In recent decades, the armed conflicts that have hit the sub region, especially the war in Sudan, have fostered the proliferation of weapons of war. Poachers are equipped with automatic weapons and equipment that often exceed in quantity and efficiency the equipment provided to the staff in charge of managing protected areas.
The intensification of poaching is a direct effect of this trend and the wildlife of north-eastern CAR are paying a heavy price. Poaching for ivory but also for bushmeat has emptied the northern zone of its wildlife. ECOFAUNE works to sensitize all the partners and actors to restore control over the protected territory and to secure the space, in the perspective of a progressive repopulation of this territory by the main wildlife species of Northern CAR.
North CAR has seen cattle herding grow in recent decades. This new occupation of space creates conflicts between transhumant herders and farmers but also between wildlife and livestock for access to pastures and water points. The world of pastoralism is heterogeneous and complex, shared between local herders and transhumant herders, who do not have the same goals and interests. Moreover, this sector in North CAR is highly penalized by the State’s lack of capacity to control and manage it, and dominated by informal taxation generating no profit for the region. It is important to better understand and grasp users’ practices and needs in order to re-establish proper management of this sector in a way that would complement the management of natural resources. Currently, transhumance is a burden for CAR, which draws no benefit from it.
The insecurity created by the armed conflicts in the area during the last decades has doubled in the North zone, due to an absence of the State services. This failed state situation encourages anarchic use of park resources with severe negative impacts on wildlife and natural habitats.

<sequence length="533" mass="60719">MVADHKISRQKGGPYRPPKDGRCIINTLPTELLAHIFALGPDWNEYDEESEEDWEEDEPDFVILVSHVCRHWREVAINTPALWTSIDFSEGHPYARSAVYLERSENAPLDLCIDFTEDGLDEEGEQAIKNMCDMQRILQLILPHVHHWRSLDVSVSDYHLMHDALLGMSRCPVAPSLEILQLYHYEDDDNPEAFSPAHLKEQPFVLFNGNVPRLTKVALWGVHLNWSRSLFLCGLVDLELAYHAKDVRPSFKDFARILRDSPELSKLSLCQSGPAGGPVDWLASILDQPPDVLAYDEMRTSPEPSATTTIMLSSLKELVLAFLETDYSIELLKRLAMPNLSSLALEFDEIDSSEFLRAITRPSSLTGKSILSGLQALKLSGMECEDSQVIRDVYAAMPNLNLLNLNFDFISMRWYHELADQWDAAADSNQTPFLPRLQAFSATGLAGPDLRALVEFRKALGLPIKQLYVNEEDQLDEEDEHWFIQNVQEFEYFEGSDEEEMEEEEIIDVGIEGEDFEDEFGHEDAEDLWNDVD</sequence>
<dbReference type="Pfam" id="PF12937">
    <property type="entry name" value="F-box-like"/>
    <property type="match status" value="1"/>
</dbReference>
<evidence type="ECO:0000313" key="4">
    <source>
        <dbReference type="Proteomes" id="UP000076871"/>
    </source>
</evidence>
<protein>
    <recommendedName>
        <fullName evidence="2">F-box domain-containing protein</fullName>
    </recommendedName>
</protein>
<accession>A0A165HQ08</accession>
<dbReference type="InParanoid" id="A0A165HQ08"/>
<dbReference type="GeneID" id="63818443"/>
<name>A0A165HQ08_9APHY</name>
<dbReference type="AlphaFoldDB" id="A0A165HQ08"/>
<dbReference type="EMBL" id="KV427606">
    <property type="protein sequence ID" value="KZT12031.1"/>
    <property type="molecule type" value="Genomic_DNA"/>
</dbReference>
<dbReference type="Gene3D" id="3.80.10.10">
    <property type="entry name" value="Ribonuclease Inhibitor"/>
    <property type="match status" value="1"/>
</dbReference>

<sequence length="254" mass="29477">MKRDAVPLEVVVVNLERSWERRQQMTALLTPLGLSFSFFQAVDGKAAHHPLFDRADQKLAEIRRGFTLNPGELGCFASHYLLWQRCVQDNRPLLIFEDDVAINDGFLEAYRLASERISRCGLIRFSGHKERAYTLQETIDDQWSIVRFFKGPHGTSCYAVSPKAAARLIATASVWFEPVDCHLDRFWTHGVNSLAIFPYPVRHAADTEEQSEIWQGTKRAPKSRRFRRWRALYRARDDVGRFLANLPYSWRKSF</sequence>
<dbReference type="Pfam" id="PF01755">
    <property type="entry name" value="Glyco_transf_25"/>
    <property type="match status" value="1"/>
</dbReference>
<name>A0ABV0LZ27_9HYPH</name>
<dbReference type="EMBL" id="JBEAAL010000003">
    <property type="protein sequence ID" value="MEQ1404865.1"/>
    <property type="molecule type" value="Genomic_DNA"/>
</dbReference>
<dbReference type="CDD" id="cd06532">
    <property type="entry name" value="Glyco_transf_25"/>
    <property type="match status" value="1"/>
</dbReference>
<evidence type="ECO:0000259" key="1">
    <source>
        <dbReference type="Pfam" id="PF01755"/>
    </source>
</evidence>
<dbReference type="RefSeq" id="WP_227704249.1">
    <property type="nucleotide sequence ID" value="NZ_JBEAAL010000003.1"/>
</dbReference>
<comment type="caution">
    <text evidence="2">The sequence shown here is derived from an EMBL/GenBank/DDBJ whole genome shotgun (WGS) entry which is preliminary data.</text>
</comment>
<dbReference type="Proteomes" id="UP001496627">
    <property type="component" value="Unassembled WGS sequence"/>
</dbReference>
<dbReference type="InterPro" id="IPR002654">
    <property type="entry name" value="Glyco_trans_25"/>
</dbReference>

Artisanal fishing (using methods that degrade the environment and are dangerous for public health), artisanal extraction of diamonds and gold (using methods impacting natural habitats), transhumance, (leading to poisoning of rivers used as holding areas for the processing of livestock), overexploitation of game, are some activities that it is important to control with effective law enforcement. Also an oil exploration license was granted in 2011 to a Chinese company. If the exploration proves conclusive, the impact of the oil extraction will be an additional pressure on the natural environment which will also have to be managed. As part of the Ecofaune Project, a Spatial Development Master Plan (SDMP) is being finalized. Prepared in a participatory manner involving all actors and stakeholders of the Bamingui-Bangoran Prefecture, the SDMP is based on the concept of a systemic approach to the use of spaces. This strategic document, once formally adopted, will guide the rational use of resources in Northern CAR.
Last sighting of black rhinoceros in the area.
Preparation of a vast support program in collaboration with the Central African authorities (NRDP)
Recovery of elephant and buffalo populations
Sangba pilot site
The objectives of the NRDP are to combat desertification by protecting the ecosystems of savannahs and forests, and to manage natural resources, especially large animals, by ensuring that the local populations benefit from them. A priority was given to implement an effective fight against poaching.
One of the major achievements of the ECOFAC program has been the establishment of Village Hunting Areas (VHAs). The VHAs are portions of the national territory dedicated to sport hunting operations; their management is officially entrusted by the State to local village communities. They rent them to private hunting companies, which operate them according to specifications and in respect of specific harvest quotas granted by the State.
The funds generated by the taxes and use fees are, apart from the share reserved for the State and the Communes, managed democratically and autonomously by village structures.